The difference between the Universal EZ Installer™ and the EZ Installer™ is that EZ Installers are designed to only work with one OEM, such as Ford, GM, Mazda, etc., while the Universal will work with about 95% of OEMs (and since this is a brand-new product, they are working refine its software to work across all OEMs).  Once purchased the Universal EZ Installer or the EZ Installer and connected to the owner’s vehicle via the OBD2 port, the imbedded software becomes linked to the VIN.  This means the owner can make multiple duplicates but only for that specific VIN.  It can not be used after that on another vehicle.

Options for the end user currently include purchasing a kit from them online, locating and driving to one of their Car Keys Express locations in your city, having their mobile service scheduled to come to you, and a priority option of having them come within 24 hours.  The respective pricing ranges from about US$99 if you drive to them  $169 for a scheduled come to you and $315 for 24 hours service.  All well below the hassle and cost of getting it done through your OEM Service Dealership.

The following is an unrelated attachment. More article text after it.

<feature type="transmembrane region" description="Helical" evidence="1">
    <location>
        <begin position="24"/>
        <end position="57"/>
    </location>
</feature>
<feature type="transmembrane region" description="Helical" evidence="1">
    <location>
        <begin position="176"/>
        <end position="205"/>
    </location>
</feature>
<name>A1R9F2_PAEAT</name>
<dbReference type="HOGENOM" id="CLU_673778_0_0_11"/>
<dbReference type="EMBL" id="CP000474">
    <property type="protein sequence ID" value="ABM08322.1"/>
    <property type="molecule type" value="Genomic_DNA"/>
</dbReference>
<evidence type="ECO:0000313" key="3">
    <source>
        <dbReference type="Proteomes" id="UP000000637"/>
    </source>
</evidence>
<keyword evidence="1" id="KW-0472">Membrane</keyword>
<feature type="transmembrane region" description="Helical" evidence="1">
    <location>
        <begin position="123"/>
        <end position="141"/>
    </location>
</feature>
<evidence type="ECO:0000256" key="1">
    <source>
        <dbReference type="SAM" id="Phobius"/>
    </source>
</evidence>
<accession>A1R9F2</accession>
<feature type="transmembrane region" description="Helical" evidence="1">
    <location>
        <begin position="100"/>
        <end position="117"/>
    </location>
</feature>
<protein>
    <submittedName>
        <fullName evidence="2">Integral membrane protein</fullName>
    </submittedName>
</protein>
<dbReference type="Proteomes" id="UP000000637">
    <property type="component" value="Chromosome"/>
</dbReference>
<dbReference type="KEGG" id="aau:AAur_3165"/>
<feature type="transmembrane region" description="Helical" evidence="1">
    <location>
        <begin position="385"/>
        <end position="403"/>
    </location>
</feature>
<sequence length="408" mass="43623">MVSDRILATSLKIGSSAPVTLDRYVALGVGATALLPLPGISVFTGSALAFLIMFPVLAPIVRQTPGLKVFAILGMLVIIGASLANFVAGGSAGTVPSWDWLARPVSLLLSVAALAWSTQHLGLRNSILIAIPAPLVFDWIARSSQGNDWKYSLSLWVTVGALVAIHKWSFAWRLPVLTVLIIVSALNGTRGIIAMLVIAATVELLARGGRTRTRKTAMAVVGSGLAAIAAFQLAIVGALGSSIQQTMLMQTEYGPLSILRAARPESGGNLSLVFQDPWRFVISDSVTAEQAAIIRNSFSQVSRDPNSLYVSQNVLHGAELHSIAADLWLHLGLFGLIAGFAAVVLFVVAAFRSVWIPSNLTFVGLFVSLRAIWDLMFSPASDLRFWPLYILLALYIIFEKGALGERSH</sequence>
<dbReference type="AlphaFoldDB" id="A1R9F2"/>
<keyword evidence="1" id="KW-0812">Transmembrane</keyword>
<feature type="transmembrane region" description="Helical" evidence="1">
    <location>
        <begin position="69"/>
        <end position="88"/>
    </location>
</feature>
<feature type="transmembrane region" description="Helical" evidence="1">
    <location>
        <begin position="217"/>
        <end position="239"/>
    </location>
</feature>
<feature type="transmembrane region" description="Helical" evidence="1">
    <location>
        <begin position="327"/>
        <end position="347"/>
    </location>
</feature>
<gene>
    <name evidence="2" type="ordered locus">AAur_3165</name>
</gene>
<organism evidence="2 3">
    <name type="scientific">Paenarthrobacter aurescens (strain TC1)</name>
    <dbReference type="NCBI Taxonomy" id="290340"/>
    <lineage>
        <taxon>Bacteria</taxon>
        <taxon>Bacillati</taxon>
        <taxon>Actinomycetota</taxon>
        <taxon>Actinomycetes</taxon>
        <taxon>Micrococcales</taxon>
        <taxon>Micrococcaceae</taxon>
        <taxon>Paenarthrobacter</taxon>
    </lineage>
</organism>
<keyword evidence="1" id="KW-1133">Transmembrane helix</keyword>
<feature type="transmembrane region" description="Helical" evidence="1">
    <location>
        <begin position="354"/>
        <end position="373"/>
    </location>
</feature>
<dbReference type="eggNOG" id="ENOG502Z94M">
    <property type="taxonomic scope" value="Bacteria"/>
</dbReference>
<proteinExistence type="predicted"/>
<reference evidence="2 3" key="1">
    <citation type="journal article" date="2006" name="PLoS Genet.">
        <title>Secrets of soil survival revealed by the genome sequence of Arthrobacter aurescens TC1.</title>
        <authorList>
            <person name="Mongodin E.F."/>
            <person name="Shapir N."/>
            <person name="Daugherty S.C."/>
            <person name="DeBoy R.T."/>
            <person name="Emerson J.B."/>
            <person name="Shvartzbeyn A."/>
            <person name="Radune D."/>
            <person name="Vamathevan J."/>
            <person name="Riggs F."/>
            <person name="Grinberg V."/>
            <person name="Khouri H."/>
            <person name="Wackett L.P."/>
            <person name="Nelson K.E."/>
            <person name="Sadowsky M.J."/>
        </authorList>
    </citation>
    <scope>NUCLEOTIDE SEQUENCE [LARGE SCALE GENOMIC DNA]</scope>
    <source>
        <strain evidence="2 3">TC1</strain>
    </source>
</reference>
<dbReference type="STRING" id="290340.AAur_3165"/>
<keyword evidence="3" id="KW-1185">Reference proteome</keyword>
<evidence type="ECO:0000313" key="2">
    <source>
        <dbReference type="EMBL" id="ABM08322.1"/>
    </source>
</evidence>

In my discussion with Kirk Stewart, Retail Marketing Director of Car Keys Express, he told me that it takes about 18 months on average for them to reverse engineer an OEM FOB, and develop their own proprietary software and chip design, extensively test it out before selling them.  They design their units to exceed the OEM in terms of quality, latest electronics, and durability.  The finished product is waterproof to 30 feet (OEMs are not) and have better battery life as well as range of operation.

Here is a link to one of their videos explaining how their FOBs exceed OEM quality https://player.vimeo.com/video/492057627

They currently have their circuit boards made in China to their proprietary design, but are looking to bring that phase of the process to the United States. Car Keys Express design, engineer, load their own software on the boards, and package all of the units in the United States (Louisville, Ky).  They guarantee their products for 3 years (parts and labor) versus the OEMs’ ninety days to one year.

[1] https://carkeysexpress.com/